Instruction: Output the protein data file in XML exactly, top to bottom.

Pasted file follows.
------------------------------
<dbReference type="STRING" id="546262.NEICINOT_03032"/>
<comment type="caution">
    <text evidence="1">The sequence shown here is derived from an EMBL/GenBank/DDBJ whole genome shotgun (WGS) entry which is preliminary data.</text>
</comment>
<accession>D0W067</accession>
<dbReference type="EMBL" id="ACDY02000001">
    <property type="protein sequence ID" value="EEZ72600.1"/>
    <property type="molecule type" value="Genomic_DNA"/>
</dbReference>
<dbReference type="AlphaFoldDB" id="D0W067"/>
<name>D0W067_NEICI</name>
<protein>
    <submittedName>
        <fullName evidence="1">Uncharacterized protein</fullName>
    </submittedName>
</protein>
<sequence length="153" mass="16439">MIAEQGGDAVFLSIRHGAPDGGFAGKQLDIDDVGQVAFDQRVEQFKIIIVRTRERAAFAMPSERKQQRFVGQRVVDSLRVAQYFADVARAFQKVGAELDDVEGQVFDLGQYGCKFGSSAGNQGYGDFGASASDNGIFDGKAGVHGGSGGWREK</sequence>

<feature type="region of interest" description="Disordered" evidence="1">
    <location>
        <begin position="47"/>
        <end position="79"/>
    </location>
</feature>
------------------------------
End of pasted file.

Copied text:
<dbReference type="STRING" id="546262.NEICINOT_03032"/>
<comment type="caution">
    <text evidence="1">The sequence shown here is derived from an EMBL/GenBank/DDBJ whole genome shotgun (WGS) entry which is preliminary data.</text>
</comment>
<accession>D0W067</accession>
<dbReference type="EMBL" id="ACDY02000001">
    <property type="protein sequence ID" value="EEZ72600.1"/>
    <property type="molecule type" value="Genomic_DNA"/>
</dbReference>
<dbReference type="AlphaFoldDB" id="D0W067"/>
<name>D0W067_NEICI</name>
<protein>
    <submittedName>
        <fullName evidence="1">Uncharacterized protein</fullName>
    </submittedName>
</protein>
<sequence length="153" mass="16439">MIAEQGGDAVFLSIRHGAPDGGFAGKQLDIDDVGQVAFDQRVEQFKIIIVRTRERAAFAMPSERKQQRFVGQRVVDSLRVAQYFADVARAFQKVGAELDDVEGQVFDLGQYGCKFGSSAGNQGYGDFGASASDNGIFDGKAGVHGGSGGWREK</sequence>

<feature type="region of interest" description="Disordered" evidence="1">
    <location>
        <begin position="47"/>
        <end position="79"/>
    </location>
</feature>